Madonna’s new ‘MDNA’ album sends pop lesson to young guard
Since her last album, the dance-flavoured “Hard Candy” in 2008, new faces have crowded into the space long ruled by the Material Girl: Rihanna for sexiness, Lana Del Rey for smoky glamour, and the ever-theatrical Lady Gaga.
So when Madonna announced she was working on a new album, the music world raised a skeptical eyebrow: put frankly, can a woman in her 50s still set the pace in a youth-driven pop world?
The first track from the album, “Give Me All Your Luvin’,” which Madonna performed at the Super Bowl last month, failed to win over the music press.
But critics have since given a thumbs up to Madonna’s 12th studio album, which leaked on the Internet last week ahead of its release.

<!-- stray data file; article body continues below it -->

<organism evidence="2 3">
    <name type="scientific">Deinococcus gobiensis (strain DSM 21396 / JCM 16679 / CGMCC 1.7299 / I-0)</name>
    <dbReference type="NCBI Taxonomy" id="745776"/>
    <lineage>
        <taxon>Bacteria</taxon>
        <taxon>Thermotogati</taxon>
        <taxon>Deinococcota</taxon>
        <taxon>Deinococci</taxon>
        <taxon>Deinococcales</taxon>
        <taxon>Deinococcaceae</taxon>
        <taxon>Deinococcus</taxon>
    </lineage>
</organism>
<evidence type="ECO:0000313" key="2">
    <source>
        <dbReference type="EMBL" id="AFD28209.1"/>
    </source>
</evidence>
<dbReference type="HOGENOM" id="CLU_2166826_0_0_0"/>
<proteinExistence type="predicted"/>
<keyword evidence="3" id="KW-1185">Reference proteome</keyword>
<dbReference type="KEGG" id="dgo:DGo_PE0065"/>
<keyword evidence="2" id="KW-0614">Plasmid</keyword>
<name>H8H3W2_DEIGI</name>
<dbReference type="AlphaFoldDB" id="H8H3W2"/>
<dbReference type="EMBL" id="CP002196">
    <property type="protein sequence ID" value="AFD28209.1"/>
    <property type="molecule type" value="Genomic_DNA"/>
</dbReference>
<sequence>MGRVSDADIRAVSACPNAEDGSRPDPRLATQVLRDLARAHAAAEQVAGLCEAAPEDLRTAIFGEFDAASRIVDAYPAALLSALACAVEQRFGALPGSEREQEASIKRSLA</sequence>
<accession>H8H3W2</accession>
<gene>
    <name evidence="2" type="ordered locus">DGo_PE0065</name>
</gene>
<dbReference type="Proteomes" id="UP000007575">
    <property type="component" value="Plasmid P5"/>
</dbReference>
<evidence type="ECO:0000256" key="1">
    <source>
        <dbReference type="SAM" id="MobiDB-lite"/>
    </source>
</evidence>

“Madonna is still very much the Queen of Pop,” wrote the U.S. magazine Billboard. “Nearly 30 years after first hitting the Billboard charts with her debut single ‘Everybody,’ Madonna is still showing the world how it’s done.” Likewise, Britain’s Daily Mirror wrote that “Madonna’s new album shows the young pretenders she is still a force to be reckoned with.”
Madonna teamed up with a host of carefully chosen collaborators for “MDNA”, most notably M.I.A, the British hip-hop star who set tongues wagging at the Super Bowl with a brief flip of the middle finger.
The album - whose title is a play on the nightclub drug MDMA - is peppered with hedonistic dance tracks, but they share space with highly personal pieces in which Madonna alludes to her 2008 divorce from British director Guy Ritchie.
Several tracks are odes to her failed marriage, like “I Don’t Give A” where she sings that “I tried to be your wife/ I diminished myself.” And “Gang Bang,” a hard-electroclash song that could be the soundtrack to a Quentin Tarantino movie, rings like a revenge fantasy, as she sings ominously of shooting a lover in the head. AFP